Please share YOUR extraordinary achievements in the classroom this year in the comments below!
"Good judgment, listening to others and willingness to work with people with whom you may not always agree are all hallmarks of a successful leader." U.S. Secretary of Transportation Ray LaHood told a group of students on March 25th at the National Young Leaders Conference (NYLC) in Washington, D.C.
LaHood warned the students about the dangers of texting or talking on cell phones while driving. “Distracted driving is a real epidemic. You all do it and you all know you shouldn’t,” he said. LaHood said the conference participants could demonstrate leadership in their schools and communities by helping to end distracted driving among their peers.
As Secretary of Transportation, LaHood heads an agency with more than 55,000 employees and a $70 billion budget that oversees air, maritime and surface transportation. Prior to being appointed the Department of Transportation by President Obama, LaHood served for 14 years in the U.S. House of Representatives from the 18th District of Illinois. Before beginning his career in government, LaHood was a junior high school social studies teacher.
An article in NorthJersey.com says that in most schools, the traditional progression for science classes goes from biology in 9th grade, to chemistry, then on to physics. This progression assumes that high school students can't understand physics until they've taken trigonometry and calculus. An innovative New Jersey teacher has created curriculum to get his 9th grade students excited about physics, without using the upper level math usually required. Read the full article here .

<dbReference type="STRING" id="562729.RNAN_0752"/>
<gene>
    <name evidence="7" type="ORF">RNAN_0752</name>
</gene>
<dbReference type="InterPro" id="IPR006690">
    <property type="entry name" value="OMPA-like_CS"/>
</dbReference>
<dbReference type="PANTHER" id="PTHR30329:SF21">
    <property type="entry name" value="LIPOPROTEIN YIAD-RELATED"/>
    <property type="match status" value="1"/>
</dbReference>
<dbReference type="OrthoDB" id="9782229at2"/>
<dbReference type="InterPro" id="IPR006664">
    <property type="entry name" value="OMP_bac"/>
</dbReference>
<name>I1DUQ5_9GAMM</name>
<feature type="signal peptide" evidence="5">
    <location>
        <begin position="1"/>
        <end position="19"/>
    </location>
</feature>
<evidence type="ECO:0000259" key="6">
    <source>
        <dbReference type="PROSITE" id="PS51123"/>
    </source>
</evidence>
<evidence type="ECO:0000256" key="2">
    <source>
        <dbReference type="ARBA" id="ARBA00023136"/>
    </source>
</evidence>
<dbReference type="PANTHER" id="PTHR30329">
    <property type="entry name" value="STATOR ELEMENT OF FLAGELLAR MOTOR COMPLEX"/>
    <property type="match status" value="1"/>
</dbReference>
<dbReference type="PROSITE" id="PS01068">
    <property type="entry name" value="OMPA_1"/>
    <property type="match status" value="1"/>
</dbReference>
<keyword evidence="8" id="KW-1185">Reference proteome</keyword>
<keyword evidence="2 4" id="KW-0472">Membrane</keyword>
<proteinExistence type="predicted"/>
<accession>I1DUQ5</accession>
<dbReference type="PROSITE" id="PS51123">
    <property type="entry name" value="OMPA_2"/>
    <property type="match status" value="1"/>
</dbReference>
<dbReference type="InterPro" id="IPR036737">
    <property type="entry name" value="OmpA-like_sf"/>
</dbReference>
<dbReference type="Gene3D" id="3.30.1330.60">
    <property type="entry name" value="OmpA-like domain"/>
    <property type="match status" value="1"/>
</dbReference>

Sign language can be an effective tool to teach your students, even for those without hearing loss. Click here to read how Leslie Briggs,a teacher from Logan, Utah, is using sign language in her classroom to manage behavior, improve literacy and help her students learn.
Again this spring, some 10th, 11th and 12th graders attending the National Young Leaders Conference (NYLC) will have the honor of participating in The Civics Connection, a series of webcasts broadcast to classrooms nationwide, designed to help students understand the inner workings of the United States Congress. The Civics Connection is a partnership between the United States Association of Former Members of Congress and the Lou Frey Institute of Politics and Government. During each webcast, the scholars pose questions and interact with former members of congress, as they discuss political issues in today’s society.
On Wednesday, March 2nd at 2 p.m. Eastern time, you can watch our NYLC students discuss "The Experience of African American Lawmakers" with two former Representatives. If you would like to view the webcast live, click here to register.
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